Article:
The yeast antiviral proteins Ski2p, Ski3p, and Ski8p exist as a complex in vivo
The yeast superkiller (SKI) genes were originally identified from mutations allowing increased production of killer toxin encoded by M “killer” virus, a satellite of the dsRNA virus L-A. XRN1 (SKI1) encodes a cytoplasmic 5′-exoribonuclease responsible for the majority of cytoplasmic RNA turnover, whereas SKI2, SKI3, and SKI8 are required for normal 3′-degradation of mRNA and for repression of translation of poly(A) minus RNA. Ski2p is a putative RNA helicase, Ski3p is a tetratricopeptide repeat (TPR) protein, and Ski8p contains five WD-40 (beta-transducin) repeats. An xrn1 mutation in combination with a ski2, ski3, or ski8 mutation is lethal, suggesting redundancy of function. Using functional epitope-tagged Ski2, Ski3, and Ski8 proteins, we show that Ski2p, Ski3p, and Ski8p can be coimmunoprecipitated as an apparent heterotrimeric complex. With epitope-tagged Ski2p, there was a 1:1:1 stoichiometry of the proteins in the complex. Ski2p did not associate with Ski3p in the absence of Ski8p, nor did Ski2p associate with Ski8p in the absence of Ski3p. However, the Ski3p/Ski8p interaction did not require Ski2p. In addition, ski6-2 or ski4-1 mutations or deletion of SKI7 did not affect complex formation. The identification of a complex composed of Ski2p, Ski3p, and Ski8p explains previous results showing phenotypic similarity between mutations in SKI2, SKI3, and SKI8. Indirect immunofluorescence of Ski3p and subcellular fractionation of Ski2p and Ski3p suggest that Ski2p and Ski3p are cytoplasmic. These data support the idea that Ski2p, Ski3p, and Ski8p function in the cytoplasm in a 3′-mRNA degradation pathway.(Received August 11 1999)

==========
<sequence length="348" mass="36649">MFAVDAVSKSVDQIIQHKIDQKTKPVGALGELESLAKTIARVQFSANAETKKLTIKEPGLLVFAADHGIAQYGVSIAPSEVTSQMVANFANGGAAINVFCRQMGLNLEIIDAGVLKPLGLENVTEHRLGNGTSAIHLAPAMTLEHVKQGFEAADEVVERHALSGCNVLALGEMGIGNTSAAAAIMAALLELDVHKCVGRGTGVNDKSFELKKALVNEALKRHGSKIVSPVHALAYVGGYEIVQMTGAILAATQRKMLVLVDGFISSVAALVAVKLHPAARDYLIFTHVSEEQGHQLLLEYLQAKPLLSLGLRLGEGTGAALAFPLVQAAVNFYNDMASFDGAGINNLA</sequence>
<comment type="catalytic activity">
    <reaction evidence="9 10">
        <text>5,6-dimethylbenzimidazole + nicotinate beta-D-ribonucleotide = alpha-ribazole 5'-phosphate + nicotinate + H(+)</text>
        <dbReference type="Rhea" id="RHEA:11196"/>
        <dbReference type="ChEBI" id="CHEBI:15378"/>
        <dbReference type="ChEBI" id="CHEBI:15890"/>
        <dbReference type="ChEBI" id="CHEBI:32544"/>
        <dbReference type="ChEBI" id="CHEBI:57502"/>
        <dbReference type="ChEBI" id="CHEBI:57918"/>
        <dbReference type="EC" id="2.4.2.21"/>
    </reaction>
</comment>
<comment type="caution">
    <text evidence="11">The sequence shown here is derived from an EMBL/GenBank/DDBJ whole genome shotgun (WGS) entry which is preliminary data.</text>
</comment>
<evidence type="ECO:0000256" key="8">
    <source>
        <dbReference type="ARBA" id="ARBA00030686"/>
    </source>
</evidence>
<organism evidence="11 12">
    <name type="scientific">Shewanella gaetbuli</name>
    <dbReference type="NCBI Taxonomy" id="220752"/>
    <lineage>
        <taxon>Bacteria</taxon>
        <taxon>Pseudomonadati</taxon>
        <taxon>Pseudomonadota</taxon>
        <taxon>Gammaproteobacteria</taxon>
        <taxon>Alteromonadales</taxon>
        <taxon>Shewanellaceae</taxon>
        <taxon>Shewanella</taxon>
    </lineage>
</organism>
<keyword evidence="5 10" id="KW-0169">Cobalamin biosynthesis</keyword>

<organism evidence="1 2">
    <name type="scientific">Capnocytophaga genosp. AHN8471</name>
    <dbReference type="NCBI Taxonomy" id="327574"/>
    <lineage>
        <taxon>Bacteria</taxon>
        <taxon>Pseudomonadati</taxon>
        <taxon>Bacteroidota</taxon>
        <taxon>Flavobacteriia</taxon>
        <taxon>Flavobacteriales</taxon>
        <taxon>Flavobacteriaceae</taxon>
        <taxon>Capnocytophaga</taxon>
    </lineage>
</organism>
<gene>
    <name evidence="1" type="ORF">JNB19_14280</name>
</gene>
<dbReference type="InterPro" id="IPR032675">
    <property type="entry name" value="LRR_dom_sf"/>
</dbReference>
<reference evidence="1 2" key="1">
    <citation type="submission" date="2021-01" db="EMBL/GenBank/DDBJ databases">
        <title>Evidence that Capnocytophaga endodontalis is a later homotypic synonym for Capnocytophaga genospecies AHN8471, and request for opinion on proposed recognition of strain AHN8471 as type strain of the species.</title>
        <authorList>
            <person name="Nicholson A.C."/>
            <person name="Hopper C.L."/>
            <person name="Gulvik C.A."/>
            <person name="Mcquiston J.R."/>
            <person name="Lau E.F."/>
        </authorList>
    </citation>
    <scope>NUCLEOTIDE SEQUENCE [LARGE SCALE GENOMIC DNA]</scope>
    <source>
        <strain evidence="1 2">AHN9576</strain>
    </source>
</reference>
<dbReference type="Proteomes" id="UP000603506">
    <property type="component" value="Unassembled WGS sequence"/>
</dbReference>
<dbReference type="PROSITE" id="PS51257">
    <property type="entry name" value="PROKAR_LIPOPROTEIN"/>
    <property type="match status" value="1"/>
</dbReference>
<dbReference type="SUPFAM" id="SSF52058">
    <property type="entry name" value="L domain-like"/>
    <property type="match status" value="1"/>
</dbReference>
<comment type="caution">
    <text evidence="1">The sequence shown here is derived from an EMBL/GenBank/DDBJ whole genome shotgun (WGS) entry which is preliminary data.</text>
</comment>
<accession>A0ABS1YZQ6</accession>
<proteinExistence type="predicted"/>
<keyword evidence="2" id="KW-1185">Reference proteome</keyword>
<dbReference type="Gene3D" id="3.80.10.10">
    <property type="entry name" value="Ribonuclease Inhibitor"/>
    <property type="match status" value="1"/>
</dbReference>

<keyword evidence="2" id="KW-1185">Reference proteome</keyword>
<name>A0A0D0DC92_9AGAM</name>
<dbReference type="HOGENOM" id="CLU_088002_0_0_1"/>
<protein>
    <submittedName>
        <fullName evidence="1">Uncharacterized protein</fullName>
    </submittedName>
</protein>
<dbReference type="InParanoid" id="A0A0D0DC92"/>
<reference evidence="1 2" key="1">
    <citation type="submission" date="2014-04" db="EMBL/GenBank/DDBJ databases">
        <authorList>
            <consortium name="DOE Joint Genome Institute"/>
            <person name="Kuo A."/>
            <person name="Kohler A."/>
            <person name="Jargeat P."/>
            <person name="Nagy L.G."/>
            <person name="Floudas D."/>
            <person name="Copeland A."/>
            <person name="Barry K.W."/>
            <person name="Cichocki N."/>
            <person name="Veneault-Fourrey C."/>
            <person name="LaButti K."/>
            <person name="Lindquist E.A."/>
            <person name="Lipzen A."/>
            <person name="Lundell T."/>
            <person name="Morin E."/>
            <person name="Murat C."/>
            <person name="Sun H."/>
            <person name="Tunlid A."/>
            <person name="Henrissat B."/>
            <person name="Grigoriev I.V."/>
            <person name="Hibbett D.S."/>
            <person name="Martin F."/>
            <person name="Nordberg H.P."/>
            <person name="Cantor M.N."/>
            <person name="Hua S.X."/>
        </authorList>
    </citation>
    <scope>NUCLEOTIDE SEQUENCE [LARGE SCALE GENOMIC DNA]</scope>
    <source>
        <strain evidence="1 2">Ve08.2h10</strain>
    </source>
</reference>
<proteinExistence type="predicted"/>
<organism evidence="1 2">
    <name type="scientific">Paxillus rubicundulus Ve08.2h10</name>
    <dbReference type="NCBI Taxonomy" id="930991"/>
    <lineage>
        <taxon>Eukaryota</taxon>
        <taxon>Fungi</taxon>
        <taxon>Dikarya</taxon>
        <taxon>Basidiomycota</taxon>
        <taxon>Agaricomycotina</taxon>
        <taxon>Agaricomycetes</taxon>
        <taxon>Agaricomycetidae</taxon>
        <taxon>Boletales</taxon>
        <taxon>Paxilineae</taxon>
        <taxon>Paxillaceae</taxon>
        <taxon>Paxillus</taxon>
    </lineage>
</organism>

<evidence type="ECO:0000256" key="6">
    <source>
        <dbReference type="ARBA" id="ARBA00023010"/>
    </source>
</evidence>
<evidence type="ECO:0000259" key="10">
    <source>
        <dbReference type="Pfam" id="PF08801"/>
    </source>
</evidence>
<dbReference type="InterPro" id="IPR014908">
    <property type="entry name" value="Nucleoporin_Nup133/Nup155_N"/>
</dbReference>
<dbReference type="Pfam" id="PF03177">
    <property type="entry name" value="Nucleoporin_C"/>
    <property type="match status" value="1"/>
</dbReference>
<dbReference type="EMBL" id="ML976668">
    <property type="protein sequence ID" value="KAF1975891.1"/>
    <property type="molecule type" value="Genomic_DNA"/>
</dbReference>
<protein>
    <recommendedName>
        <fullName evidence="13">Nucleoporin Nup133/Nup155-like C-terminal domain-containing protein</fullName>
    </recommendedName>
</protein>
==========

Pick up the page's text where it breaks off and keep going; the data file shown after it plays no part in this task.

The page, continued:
(Revised September 21 1999)
(Accepted December 3 1999)
Key Words: mRNA degradation; poly(A); RNA helicase; superkiller; tetratricopeptide (TPR) repeat; WD-40 beta-transducin repeat.
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